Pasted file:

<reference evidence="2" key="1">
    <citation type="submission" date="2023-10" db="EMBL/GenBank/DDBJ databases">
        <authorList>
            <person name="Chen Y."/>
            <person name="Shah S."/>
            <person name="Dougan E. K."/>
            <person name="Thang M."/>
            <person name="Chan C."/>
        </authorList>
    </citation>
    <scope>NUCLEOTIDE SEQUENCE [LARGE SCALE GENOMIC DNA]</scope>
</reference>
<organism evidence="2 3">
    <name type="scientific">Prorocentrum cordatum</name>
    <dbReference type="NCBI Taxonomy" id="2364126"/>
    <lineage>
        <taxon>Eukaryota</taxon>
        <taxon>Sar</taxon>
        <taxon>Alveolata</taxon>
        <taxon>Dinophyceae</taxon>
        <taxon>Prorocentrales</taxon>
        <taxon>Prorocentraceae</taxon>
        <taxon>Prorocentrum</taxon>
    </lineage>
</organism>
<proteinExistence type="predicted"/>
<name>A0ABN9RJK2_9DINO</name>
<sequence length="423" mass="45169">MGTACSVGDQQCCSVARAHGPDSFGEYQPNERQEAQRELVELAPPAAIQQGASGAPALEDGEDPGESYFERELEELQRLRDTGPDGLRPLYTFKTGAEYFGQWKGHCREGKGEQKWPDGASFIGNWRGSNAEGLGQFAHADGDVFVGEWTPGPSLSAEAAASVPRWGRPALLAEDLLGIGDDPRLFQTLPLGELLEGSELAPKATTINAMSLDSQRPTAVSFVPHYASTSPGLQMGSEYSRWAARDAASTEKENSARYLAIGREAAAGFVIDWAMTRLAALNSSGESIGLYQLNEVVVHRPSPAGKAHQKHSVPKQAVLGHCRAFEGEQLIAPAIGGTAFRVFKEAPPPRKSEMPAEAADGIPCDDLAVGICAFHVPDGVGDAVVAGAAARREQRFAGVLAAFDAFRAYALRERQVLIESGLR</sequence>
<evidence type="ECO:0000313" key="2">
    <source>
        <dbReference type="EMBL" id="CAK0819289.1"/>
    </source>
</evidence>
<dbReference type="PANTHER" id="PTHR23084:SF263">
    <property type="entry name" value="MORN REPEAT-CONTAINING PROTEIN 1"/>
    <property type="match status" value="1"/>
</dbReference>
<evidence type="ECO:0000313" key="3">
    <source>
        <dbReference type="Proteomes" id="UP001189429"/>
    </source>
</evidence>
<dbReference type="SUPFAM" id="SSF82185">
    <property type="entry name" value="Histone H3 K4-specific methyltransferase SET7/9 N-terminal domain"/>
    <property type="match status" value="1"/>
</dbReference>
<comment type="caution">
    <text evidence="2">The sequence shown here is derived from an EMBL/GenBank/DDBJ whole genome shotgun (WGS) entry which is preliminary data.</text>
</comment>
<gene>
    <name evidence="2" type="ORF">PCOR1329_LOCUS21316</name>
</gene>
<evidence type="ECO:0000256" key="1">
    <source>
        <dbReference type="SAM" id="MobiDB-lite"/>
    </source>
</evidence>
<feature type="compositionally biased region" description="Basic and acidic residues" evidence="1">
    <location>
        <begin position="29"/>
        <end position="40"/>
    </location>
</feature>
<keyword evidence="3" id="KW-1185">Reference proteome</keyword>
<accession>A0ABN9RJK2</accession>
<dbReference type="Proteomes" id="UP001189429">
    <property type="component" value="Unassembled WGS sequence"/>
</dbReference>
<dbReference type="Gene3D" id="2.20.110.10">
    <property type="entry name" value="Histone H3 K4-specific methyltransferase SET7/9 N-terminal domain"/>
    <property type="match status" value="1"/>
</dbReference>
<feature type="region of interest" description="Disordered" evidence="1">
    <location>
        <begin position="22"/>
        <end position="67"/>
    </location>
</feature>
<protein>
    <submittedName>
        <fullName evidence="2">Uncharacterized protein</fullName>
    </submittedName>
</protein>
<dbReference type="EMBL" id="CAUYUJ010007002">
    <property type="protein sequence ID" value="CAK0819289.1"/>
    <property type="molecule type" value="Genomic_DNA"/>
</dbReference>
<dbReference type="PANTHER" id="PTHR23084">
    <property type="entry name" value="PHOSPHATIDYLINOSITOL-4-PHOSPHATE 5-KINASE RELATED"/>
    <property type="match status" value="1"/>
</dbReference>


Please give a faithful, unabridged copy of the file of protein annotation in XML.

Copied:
<reference evidence="2" key="1">
    <citation type="submission" date="2023-10" db="EMBL/GenBank/DDBJ databases">
        <authorList>
            <person name="Chen Y."/>
            <person name="Shah S."/>
            <person name="Dougan E. K."/>
            <person name="Thang M."/>
            <person name="Chan C."/>
        </authorList>
    </citation>
    <scope>NUCLEOTIDE SEQUENCE [LARGE SCALE GENOMIC DNA]</scope>
</reference>
<organism evidence="2 3">
    <name type="scientific">Prorocentrum cordatum</name>
    <dbReference type="NCBI Taxonomy" id="2364126"/>
    <lineage>
        <taxon>Eukaryota</taxon>
        <taxon>Sar</taxon>
        <taxon>Alveolata</taxon>
        <taxon>Dinophyceae</taxon>
        <taxon>Prorocentrales</taxon>
        <taxon>Prorocentraceae</taxon>
        <taxon>Prorocentrum</taxon>
    </lineage>
</organism>
<proteinExistence type="predicted"/>
<name>A0ABN9RJK2_9DINO</name>
<sequence length="423" mass="45169">MGTACSVGDQQCCSVARAHGPDSFGEYQPNERQEAQRELVELAPPAAIQQGASGAPALEDGEDPGESYFERELEELQRLRDTGPDGLRPLYTFKTGAEYFGQWKGHCREGKGEQKWPDGASFIGNWRGSNAEGLGQFAHADGDVFVGEWTPGPSLSAEAAASVPRWGRPALLAEDLLGIGDDPRLFQTLPLGELLEGSELAPKATTINAMSLDSQRPTAVSFVPHYASTSPGLQMGSEYSRWAARDAASTEKENSARYLAIGREAAAGFVIDWAMTRLAALNSSGESIGLYQLNEVVVHRPSPAGKAHQKHSVPKQAVLGHCRAFEGEQLIAPAIGGTAFRVFKEAPPPRKSEMPAEAADGIPCDDLAVGICAFHVPDGVGDAVVAGAAARREQRFAGVLAAFDAFRAYALRERQVLIESGLR</sequence>
<evidence type="ECO:0000313" key="2">
    <source>
        <dbReference type="EMBL" id="CAK0819289.1"/>
    </source>
</evidence>
<dbReference type="PANTHER" id="PTHR23084:SF263">
    <property type="entry name" value="MORN REPEAT-CONTAINING PROTEIN 1"/>
    <property type="match status" value="1"/>
</dbReference>
<evidence type="ECO:0000313" key="3">
    <source>
        <dbReference type="Proteomes" id="UP001189429"/>
    </source>
</evidence>
<dbReference type="SUPFAM" id="SSF82185">
    <property type="entry name" value="Histone H3 K4-specific methyltransferase SET7/9 N-terminal domain"/>
    <property type="match status" value="1"/>
</dbReference>
<comment type="caution">
    <text evidence="2">The sequence shown here is derived from an EMBL/GenBank/DDBJ whole genome shotgun (WGS) entry which is preliminary data.</text>
</comment>
<gene>
    <name evidence="2" type="ORF">PCOR1329_LOCUS21316</name>
</gene>
<evidence type="ECO:0000256" key="1">
    <source>
        <dbReference type="SAM" id="MobiDB-lite"/>
    </source>
</evidence>
<feature type="compositionally biased region" description="Basic and acidic residues" evidence="1">
    <location>
        <begin position="29"/>
        <end position="40"/>
    </location>
</feature>
<keyword evidence="3" id="KW-1185">Reference proteome</keyword>
<accession>A0ABN9RJK2</accession>
<dbReference type="Proteomes" id="UP001189429">
    <property type="component" value="Unassembled WGS sequence"/>
</dbReference>
<dbReference type="Gene3D" id="2.20.110.10">
    <property type="entry name" value="Histone H3 K4-specific methyltransferase SET7/9 N-terminal domain"/>
    <property type="match status" value="1"/>
</dbReference>
<feature type="region of interest" description="Disordered" evidence="1">
    <location>
        <begin position="22"/>
        <end position="67"/>
    </location>
</feature>
<protein>
    <submittedName>
        <fullName evidence="2">Uncharacterized protein</fullName>
    </submittedName>
</protein>
<dbReference type="EMBL" id="CAUYUJ010007002">
    <property type="protein sequence ID" value="CAK0819289.1"/>
    <property type="molecule type" value="Genomic_DNA"/>
</dbReference>
<dbReference type="PANTHER" id="PTHR23084">
    <property type="entry name" value="PHOSPHATIDYLINOSITOL-4-PHOSPHATE 5-KINASE RELATED"/>
    <property type="match status" value="1"/>
</dbReference>